How to Make the Most of Competitor Research
Conducted in a methodical way, competitor research can give you a wealth of quantitative and qualitative data to support your marketing strategy and wider business decisions. Some businesses have reservations about researching their competitors. They may feel that they want to focus on their own offering, and avoid emulating the tactics of businesses they perceive to be performing significantly worse, or even better, than them. However, competitor analysis of any kind is always worthwhile, because if you don’t keep up to date with what similar businesses are doing, you won’t be able to offer a distinctive proposition to customers and may fall behind.
How can competitor analysis help your business?
If you manufacture products, competitor analysis allows you to gain an insight into what your customers appreciate about your competitors’ products. You can formulate benchmarks against which you can measure your own business’s growth, and distinguish yourself from competitors with a unique proposition. In addition, there may be market segments that aren’t fully served by your competitors that you can target, identifying any disconnects between what your competitors offer and what your customers need. Furthermore, there is no set limit or scope to competitor analysis. You can choose to do a cursory examination, or a deeper dive – the more time you spend on it, the more useful your findings will be, but with limited time and/or resources, you can simply pare back your approach with fewer competitors or fewer criteria to compare them against.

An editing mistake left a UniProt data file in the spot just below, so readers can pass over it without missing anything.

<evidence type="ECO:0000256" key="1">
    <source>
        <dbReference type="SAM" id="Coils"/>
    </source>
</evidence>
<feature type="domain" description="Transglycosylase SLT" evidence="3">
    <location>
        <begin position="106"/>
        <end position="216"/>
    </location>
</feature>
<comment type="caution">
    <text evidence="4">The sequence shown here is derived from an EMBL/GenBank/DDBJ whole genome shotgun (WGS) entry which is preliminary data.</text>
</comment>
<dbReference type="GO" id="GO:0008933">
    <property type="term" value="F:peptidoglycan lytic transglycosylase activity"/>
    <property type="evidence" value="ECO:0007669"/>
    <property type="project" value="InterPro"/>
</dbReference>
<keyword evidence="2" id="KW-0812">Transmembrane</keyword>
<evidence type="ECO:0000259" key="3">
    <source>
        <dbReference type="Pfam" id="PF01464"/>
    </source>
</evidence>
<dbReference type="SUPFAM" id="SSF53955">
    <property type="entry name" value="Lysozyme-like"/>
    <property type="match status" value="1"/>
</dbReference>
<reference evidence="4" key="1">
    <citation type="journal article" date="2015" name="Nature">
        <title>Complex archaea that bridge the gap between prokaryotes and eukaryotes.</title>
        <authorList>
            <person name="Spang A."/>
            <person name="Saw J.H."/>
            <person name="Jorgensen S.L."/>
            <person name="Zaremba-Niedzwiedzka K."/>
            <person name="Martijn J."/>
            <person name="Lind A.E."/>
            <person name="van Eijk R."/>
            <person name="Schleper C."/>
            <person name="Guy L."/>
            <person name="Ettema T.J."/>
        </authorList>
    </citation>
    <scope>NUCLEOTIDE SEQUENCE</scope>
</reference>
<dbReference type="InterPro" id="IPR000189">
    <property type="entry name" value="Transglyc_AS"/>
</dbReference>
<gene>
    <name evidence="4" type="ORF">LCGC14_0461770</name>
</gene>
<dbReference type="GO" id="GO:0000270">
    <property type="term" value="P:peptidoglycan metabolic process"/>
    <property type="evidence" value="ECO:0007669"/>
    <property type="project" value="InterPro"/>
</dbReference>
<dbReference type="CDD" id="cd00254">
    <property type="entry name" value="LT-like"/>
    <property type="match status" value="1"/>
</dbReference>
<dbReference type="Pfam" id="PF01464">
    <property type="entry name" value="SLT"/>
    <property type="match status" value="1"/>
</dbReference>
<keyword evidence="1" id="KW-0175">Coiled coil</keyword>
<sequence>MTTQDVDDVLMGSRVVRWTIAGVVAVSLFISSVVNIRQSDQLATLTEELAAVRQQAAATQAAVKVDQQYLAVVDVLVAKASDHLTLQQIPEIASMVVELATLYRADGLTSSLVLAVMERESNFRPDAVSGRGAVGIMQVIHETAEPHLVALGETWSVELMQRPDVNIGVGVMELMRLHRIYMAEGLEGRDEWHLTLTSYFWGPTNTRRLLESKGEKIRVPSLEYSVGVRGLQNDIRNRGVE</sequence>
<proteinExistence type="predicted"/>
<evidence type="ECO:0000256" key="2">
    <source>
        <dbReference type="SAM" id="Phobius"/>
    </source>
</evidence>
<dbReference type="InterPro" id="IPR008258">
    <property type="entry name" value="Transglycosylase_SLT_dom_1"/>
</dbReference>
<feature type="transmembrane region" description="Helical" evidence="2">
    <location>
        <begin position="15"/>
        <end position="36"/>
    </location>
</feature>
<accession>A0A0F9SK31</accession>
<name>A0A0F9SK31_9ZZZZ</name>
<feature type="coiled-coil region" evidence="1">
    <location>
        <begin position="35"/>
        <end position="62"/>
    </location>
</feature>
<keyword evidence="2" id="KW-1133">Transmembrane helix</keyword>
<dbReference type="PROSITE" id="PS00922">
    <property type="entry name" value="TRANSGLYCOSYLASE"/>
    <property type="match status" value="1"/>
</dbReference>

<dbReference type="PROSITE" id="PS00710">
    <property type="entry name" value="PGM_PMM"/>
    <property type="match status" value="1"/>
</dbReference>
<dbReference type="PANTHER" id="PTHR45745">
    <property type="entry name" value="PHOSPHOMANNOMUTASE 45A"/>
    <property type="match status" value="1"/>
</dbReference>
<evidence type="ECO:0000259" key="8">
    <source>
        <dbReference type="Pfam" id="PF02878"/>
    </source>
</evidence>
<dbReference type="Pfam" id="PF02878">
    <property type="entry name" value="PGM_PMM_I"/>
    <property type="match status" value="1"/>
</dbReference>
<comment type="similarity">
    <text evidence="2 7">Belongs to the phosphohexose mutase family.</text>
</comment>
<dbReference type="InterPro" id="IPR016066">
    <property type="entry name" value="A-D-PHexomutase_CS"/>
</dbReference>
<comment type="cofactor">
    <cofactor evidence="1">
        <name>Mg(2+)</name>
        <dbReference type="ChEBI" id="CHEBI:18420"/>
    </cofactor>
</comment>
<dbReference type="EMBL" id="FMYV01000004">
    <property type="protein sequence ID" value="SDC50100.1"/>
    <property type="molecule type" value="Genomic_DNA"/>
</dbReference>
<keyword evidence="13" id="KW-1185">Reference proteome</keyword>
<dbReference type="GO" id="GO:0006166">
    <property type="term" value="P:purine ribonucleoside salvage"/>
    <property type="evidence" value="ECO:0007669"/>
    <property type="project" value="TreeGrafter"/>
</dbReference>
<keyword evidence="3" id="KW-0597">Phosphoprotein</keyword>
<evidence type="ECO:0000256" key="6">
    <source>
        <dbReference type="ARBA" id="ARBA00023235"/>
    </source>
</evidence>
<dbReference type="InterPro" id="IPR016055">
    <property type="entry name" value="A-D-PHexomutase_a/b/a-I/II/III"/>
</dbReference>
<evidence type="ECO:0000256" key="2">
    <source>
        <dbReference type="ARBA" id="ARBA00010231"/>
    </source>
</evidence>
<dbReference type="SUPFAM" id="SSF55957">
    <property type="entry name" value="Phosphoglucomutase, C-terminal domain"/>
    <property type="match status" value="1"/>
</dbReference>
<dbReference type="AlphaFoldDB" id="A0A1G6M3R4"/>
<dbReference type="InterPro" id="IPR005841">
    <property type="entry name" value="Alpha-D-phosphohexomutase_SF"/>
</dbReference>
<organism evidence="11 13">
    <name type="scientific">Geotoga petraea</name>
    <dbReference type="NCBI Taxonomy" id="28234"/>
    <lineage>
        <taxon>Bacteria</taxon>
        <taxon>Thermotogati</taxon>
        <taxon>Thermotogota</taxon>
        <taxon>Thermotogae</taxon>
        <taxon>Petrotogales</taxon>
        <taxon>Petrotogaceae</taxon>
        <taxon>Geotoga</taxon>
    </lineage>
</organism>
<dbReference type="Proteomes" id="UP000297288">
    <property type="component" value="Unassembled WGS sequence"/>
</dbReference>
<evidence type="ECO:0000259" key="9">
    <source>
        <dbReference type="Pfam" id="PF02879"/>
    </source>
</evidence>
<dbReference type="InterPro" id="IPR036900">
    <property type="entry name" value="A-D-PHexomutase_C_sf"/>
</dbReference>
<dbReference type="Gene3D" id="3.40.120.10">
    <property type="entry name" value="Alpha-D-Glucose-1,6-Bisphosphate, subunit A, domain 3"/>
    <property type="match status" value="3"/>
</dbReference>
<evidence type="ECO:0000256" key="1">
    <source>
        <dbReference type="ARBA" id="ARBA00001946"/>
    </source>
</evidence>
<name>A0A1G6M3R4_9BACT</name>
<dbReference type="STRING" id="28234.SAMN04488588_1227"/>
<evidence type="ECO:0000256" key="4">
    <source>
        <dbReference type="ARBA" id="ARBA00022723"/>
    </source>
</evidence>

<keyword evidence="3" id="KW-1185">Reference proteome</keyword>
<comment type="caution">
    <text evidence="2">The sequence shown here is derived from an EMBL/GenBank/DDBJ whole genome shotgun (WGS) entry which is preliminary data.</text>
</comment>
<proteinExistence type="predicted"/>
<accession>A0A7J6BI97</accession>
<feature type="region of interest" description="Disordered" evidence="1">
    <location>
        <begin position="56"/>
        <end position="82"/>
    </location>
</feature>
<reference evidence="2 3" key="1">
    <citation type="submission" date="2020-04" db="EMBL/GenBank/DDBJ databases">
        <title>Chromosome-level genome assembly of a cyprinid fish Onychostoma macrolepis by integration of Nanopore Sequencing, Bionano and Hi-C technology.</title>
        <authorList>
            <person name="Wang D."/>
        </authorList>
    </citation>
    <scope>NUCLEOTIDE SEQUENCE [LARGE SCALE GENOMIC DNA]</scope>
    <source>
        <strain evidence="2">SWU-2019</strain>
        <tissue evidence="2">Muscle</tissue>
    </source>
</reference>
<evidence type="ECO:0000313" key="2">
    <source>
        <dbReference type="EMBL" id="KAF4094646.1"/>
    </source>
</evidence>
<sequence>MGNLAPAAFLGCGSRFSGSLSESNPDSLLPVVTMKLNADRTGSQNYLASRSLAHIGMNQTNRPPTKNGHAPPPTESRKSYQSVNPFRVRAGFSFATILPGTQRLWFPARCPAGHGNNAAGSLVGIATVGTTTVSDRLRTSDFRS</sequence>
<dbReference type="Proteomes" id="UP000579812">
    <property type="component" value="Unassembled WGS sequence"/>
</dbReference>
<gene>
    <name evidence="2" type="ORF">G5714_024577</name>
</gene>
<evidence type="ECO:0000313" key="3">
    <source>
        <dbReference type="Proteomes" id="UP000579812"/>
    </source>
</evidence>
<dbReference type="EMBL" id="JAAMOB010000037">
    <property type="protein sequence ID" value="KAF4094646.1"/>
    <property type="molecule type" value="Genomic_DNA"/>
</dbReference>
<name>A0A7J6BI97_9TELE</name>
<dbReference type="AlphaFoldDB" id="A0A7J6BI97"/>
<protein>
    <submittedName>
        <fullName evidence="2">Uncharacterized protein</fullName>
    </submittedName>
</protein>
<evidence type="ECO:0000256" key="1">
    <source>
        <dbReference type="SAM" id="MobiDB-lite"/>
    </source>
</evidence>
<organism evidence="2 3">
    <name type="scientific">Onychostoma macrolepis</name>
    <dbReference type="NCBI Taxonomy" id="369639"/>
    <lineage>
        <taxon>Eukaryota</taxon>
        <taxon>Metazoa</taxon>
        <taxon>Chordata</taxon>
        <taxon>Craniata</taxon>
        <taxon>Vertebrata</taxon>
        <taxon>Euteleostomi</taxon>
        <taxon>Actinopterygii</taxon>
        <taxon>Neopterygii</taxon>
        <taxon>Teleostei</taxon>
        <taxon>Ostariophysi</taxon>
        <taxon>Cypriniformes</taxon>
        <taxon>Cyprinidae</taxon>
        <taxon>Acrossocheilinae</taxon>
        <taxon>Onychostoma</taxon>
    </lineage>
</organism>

Where to start with competitor analysis
Deciding on competitors to include
Firstly, you will undoubtedly know certain things about your competitors and their place within your industry. This could have been collected through your customers in an informal conversation, through common suppliers, or by looking through search results for similar products or services and viewing websites. You may very well have several competitors in mind if you occupy a similar geographic area, or on the other hand, you may occupy a position in a vast market and have numerous challengers but be unable to identify those who pose the greatest threat.
To identify your most relevant competitors, you need to view them from several perspectives – take the stance of a customer. Do they offer a service or product that rivals your own? Then take the position of the business itself. Would they view you as a competitor? Out of the competitors you discover when considering this activity, choose no more than ten. If you attempt to examine too large a chunk of your possible competition, you risk them blurring into one and missing the individual strengths and weaknesses of each.
What information are you looking for?
Competitor research can be carried out from a desk, as the majority of the information that you can compare your competitors against is on the internet. The channels you use can range from online reviews to companies’ websites, to social media profiles. However, simply going on Facebook to view a company’s profile is just dipping a toe into the water. Although social media can provide you with a short overview of posts, how engaged their audiences are, and whether there are any reviews of their service, you need to carry out an investigation not only of your competitors, but of your business sector as a whole.